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Last week, I wrote about the decisions we have coming up regarding real estate, and our son’s education. And I love, love, love all the reader feedback and comments. This week? This week I’d like to talk about our thought process thus far.

My husband and I are products of public schools – albeit not in Dallas, since we both landed here as adults. But in our time as a couple, we have kept a watchful eye on our adopted hometown’s education offerings, and once Tiny became a waving little alien on an ultrasound screen, we began, in earnest, discussing what we would do.

We’re kind of planners. OK, more accurately, I’m a raging planaholic, and my husband is a planner. But this now-ongoing discussion needed to happen that early because it involved real estate – which, as we all know, is something you try not to go into willy nilly.

So we first took a look at the school we would be assigned to for elementary school – Withers Elementary. As luck would have it, we have several friends and acquaintances with children who were attending at the time, and at least one whose children are now attending. Nothing but raves. A dual-language program that has benefitted hundreds of children. Robust parental involvement. Great ratings from the TEA, and compares well with  many of the elementary schools in the area of similar size and make up. (more…)

Drivelikeyourkidslivehere

These signs are proliferating in Preston Hollow and I’ve seen a few in the Park Cities. Anyone seen them? They are the creation of a Wethersfield, Ct. woman, Petulia Pugliares, who lives between two elementary schools and a high school and thinks people there drive too fast. She has witnessed several accidents and was even struck by a car herself.

Well Petulia honey, if they are driving too fast in Ct. let me tell you what they are doing in Texas, where we have a highway that lets us hit 120 mph. Drivers are on speed steroids here in Dallas. Not that it makes a difference, any fast-moving car is dangerous, but we drive bigger cars that are like missiles — trucks, SUVs, and Hummers. And she’s right — people DO drive too fast, endangering people and stray pets. Petulia’s creation attempts to create an empathy campaign to solicit or elicit empathy in the viewer of the sign. It sort of reels them in, reminds them of what’s really important, like their kids, and hopefully makes them slow down.

So much nicer than what my sign would say: “Slow Down You EFF*#@!! IDIOTS!” (more…)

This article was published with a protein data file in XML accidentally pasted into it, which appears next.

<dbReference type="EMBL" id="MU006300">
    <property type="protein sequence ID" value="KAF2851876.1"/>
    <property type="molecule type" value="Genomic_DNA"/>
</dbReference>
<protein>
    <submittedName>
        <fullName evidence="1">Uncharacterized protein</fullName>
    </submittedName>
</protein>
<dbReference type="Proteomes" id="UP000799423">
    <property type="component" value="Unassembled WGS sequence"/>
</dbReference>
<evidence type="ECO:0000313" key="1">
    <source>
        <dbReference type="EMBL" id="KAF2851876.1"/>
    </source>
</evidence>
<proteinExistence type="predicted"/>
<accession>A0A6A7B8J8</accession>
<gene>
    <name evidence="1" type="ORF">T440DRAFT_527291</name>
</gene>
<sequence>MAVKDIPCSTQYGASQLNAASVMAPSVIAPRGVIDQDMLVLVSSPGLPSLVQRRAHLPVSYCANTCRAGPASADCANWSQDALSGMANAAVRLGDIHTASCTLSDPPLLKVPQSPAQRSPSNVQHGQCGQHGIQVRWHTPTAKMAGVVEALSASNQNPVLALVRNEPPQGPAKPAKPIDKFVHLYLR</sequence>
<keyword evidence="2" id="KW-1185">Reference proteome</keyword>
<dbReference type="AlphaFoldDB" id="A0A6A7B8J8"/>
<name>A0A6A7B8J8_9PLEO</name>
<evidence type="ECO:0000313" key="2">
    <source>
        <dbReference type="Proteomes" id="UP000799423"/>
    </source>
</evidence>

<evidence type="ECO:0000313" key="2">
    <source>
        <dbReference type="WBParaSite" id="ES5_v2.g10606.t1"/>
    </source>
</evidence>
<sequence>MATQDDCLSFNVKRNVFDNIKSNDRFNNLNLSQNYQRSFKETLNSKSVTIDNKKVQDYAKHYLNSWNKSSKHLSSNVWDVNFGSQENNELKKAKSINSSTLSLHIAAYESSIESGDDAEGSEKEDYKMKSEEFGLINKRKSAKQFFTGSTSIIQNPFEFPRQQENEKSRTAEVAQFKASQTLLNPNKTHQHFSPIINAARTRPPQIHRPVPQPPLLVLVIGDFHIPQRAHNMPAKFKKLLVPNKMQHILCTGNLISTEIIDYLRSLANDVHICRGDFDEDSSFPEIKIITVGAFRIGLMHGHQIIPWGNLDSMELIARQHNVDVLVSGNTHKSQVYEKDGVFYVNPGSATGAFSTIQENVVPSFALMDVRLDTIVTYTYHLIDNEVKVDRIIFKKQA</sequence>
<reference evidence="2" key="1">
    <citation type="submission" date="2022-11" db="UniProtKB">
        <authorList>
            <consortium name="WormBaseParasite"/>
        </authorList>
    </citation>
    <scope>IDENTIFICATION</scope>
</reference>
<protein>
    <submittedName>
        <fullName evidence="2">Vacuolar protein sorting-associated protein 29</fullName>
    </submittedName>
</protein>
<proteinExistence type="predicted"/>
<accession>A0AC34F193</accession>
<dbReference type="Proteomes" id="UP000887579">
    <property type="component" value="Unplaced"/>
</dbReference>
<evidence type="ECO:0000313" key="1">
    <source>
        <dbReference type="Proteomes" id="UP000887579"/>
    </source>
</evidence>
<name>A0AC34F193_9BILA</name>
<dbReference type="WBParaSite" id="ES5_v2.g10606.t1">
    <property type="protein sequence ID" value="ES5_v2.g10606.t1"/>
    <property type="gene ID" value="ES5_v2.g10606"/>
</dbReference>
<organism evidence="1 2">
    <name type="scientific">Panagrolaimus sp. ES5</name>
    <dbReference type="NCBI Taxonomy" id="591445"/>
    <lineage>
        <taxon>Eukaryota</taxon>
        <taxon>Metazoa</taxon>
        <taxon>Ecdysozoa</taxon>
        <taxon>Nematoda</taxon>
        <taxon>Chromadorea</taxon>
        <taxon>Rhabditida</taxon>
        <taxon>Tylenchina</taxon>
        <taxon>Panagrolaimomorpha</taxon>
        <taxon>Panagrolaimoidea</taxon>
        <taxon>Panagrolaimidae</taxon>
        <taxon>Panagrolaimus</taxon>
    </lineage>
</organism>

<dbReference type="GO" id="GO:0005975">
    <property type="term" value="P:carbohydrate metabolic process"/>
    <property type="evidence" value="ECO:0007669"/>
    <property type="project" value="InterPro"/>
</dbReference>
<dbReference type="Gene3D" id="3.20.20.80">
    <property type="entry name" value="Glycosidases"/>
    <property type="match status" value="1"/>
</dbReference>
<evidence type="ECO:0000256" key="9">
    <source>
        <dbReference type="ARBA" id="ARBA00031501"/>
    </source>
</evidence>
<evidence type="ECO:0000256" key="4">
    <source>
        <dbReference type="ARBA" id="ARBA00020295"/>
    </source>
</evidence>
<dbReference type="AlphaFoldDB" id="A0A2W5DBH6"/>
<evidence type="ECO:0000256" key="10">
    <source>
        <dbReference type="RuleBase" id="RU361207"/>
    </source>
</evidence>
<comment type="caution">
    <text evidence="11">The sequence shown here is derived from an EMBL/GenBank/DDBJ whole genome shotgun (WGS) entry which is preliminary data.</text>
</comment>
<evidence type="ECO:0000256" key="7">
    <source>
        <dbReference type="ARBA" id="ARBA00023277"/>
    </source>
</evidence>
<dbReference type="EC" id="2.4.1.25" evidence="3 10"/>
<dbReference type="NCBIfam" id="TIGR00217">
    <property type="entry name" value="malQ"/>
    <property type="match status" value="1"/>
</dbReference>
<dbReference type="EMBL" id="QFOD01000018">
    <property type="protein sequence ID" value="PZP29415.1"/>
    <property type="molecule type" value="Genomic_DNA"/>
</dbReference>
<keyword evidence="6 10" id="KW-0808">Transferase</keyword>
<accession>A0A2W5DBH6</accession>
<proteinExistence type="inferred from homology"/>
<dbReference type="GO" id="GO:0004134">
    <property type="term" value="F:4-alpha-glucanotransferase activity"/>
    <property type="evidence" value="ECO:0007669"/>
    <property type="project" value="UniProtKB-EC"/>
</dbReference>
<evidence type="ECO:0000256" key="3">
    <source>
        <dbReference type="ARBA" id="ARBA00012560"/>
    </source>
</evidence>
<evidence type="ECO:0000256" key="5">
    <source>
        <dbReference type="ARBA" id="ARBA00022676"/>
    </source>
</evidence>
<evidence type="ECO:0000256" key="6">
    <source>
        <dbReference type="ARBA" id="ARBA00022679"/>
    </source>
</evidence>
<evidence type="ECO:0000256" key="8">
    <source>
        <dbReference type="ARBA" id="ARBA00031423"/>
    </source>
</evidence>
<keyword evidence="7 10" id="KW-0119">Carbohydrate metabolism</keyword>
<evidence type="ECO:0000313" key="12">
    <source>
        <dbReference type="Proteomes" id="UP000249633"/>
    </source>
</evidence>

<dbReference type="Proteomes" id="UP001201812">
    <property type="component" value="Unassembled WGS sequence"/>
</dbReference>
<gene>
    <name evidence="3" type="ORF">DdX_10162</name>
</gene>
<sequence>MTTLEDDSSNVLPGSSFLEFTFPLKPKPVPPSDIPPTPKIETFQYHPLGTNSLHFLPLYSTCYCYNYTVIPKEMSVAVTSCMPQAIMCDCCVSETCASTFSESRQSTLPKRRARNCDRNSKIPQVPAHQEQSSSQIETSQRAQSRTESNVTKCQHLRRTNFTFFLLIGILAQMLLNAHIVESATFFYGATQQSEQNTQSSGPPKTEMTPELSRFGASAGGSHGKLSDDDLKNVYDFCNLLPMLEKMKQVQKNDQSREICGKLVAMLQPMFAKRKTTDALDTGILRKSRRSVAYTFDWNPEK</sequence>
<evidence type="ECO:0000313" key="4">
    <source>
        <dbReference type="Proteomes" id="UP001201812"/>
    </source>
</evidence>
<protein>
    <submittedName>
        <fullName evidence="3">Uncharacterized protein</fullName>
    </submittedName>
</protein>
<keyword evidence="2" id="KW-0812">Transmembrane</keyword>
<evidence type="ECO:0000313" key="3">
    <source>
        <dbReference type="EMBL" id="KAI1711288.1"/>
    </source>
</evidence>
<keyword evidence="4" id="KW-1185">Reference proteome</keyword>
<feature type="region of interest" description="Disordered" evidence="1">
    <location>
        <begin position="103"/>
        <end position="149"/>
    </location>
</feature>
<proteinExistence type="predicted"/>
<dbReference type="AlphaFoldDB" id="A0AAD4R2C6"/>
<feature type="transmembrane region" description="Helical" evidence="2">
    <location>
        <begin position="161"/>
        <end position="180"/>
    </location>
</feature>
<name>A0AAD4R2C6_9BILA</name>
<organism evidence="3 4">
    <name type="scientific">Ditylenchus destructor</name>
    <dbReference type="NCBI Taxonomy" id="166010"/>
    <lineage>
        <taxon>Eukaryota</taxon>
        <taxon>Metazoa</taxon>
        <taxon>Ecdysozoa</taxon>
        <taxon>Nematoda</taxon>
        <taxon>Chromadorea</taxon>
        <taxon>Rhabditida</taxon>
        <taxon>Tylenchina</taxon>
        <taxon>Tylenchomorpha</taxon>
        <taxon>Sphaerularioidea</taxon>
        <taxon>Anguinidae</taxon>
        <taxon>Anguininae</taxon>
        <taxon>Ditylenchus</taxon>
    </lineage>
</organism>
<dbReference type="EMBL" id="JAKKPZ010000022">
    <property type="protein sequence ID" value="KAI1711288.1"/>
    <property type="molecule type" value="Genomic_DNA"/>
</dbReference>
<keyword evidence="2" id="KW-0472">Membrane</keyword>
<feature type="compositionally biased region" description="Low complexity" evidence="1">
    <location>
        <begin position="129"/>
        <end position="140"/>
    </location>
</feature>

I just came across something that gave me a great chuckle…so I thought I’d be generous and share.

Judgmental Maps posted a descriptive map of Dallas, which may render Google maps obsolete now.

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Turns out, I live with the Preservationist Zealots, which is pretty much on target. If I hear from one more neighbor that a certain Snitch (who of course does not live in a Tudor or even a cute house) has sent the City out to inspect their exterior colors or date test a stained glass window that was removed, said Snitch will have 6 dogs worth of poo thrown in their yard to add to their home’s charm.

Based on this amazing map, the Dirt Queen herself, Candace Evans, lives somewhere in between Big Hair, False Boobs, and George W. Enthusiasts. Way more appropriate if she lives with the W Enthusiasts, though there are a few Liberals sprinkled in her ‘hood. Keeps it interesting. I think the false boobs are more congregated between NW Highway and Royal Lane. Correct?

The “Schoolbook Suppository” (6th Floor Museum) also cracks me up…that’s what my dad’s been calling it for years.

Is where you live & work correct?

Enjoy, and you’re welcome.

Hollywood Santa Monica logo

Here’s my daughter’s FB post from Hollywood Heights last night, tells you a little bit about the neighborhood:

police helicopter circling above with search lights down street and in windows. hysterical mass texts with neighbors. love our ‘hood – so much more entertaining than Preston Hollow. #guessishouldlockthebackdoor #bitsytothescene

Yeah, well, we have FBI Raids in our ‘hood. Anyhow, this was for a 7 year old child who was believed abducted. Later, the child was found safe:

From Detective Allen: 
At about 9:40 p.m., the missing 7 year old girl was confirmed found at a residence near the vicinity of Santa Fe and Munger.  This has been reported as an stranger kidnapping, however, the police investigation has just begun.  Thank you for all who offered their help and spread the word!

Crime Fighting Works When We All Get Involved 

Drew Philp Detroit by Garrett McLean

Author Drew Philp in his Poletown home he purchased for $500

Photo: BuzzFeed/Garrett Maclean

Candy and I have been discussing this very interesting long-form story from BuzzFeed about a man who bought a home in Detroit’s Poletown neighborhood for $500 when he was 23 years old. Since then, protesters, investors, and CEOs have bought up property throughout Detroit’s devastated neighborhoods, demolishing buildings and shrinking the city’s footprint.

Drew Philp‘s story is a gripping one if you are interested in reclaiming urban neighborhoods, overcoming a history of civic corruption, and reinvesting in cities wrought by economic peril. I know several people in the southern reaches of North Oak Cliff who have purchased homes knowing that it could be years before their neighborhood transitions into a marketable one and a profitable investment. Did that deter them? Heck no.